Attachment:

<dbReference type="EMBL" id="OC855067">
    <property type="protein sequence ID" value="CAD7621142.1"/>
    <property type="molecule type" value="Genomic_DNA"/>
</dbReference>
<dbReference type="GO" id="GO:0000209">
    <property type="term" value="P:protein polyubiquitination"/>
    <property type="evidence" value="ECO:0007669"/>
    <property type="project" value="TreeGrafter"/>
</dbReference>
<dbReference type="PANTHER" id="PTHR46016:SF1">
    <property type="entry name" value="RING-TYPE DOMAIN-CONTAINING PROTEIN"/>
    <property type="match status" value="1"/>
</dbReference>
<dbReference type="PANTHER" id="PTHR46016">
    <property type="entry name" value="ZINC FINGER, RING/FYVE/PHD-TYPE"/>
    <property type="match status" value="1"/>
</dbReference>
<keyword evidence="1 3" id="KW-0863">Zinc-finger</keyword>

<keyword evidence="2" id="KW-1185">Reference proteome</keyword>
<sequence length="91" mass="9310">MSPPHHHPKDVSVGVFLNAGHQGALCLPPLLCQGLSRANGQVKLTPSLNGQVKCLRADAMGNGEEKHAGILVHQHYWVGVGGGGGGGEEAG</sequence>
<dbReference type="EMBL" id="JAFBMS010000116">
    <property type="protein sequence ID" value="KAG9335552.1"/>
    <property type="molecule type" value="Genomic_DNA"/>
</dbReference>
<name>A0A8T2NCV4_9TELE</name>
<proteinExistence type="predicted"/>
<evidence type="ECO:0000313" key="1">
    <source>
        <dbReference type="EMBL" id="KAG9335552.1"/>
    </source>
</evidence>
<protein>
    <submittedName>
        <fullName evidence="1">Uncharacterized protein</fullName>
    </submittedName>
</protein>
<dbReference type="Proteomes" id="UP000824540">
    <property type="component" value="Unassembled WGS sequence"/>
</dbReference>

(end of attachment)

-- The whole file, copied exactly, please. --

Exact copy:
<dbReference type="EMBL" id="OC855067">
    <property type="protein sequence ID" value="CAD7621142.1"/>
    <property type="molecule type" value="Genomic_DNA"/>
</dbReference>
<dbReference type="GO" id="GO:0000209">
    <property type="term" value="P:protein polyubiquitination"/>
    <property type="evidence" value="ECO:0007669"/>
    <property type="project" value="TreeGrafter"/>
</dbReference>
<dbReference type="PANTHER" id="PTHR46016:SF1">
    <property type="entry name" value="RING-TYPE DOMAIN-CONTAINING PROTEIN"/>
    <property type="match status" value="1"/>
</dbReference>
<dbReference type="PANTHER" id="PTHR46016">
    <property type="entry name" value="ZINC FINGER, RING/FYVE/PHD-TYPE"/>
    <property type="match status" value="1"/>
</dbReference>
<keyword evidence="1 3" id="KW-0863">Zinc-finger</keyword>

<keyword evidence="2" id="KW-1185">Reference proteome</keyword>
<sequence length="91" mass="9310">MSPPHHHPKDVSVGVFLNAGHQGALCLPPLLCQGLSRANGQVKLTPSLNGQVKCLRADAMGNGEEKHAGILVHQHYWVGVGGGGGGGEEAG</sequence>
<dbReference type="EMBL" id="JAFBMS010000116">
    <property type="protein sequence ID" value="KAG9335552.1"/>
    <property type="molecule type" value="Genomic_DNA"/>
</dbReference>
<name>A0A8T2NCV4_9TELE</name>
<proteinExistence type="predicted"/>
<evidence type="ECO:0000313" key="1">
    <source>
        <dbReference type="EMBL" id="KAG9335552.1"/>
    </source>
</evidence>
<protein>
    <submittedName>
        <fullName evidence="1">Uncharacterized protein</fullName>
    </submittedName>
</protein>
<dbReference type="Proteomes" id="UP000824540">
    <property type="component" value="Unassembled WGS sequence"/>
</dbReference>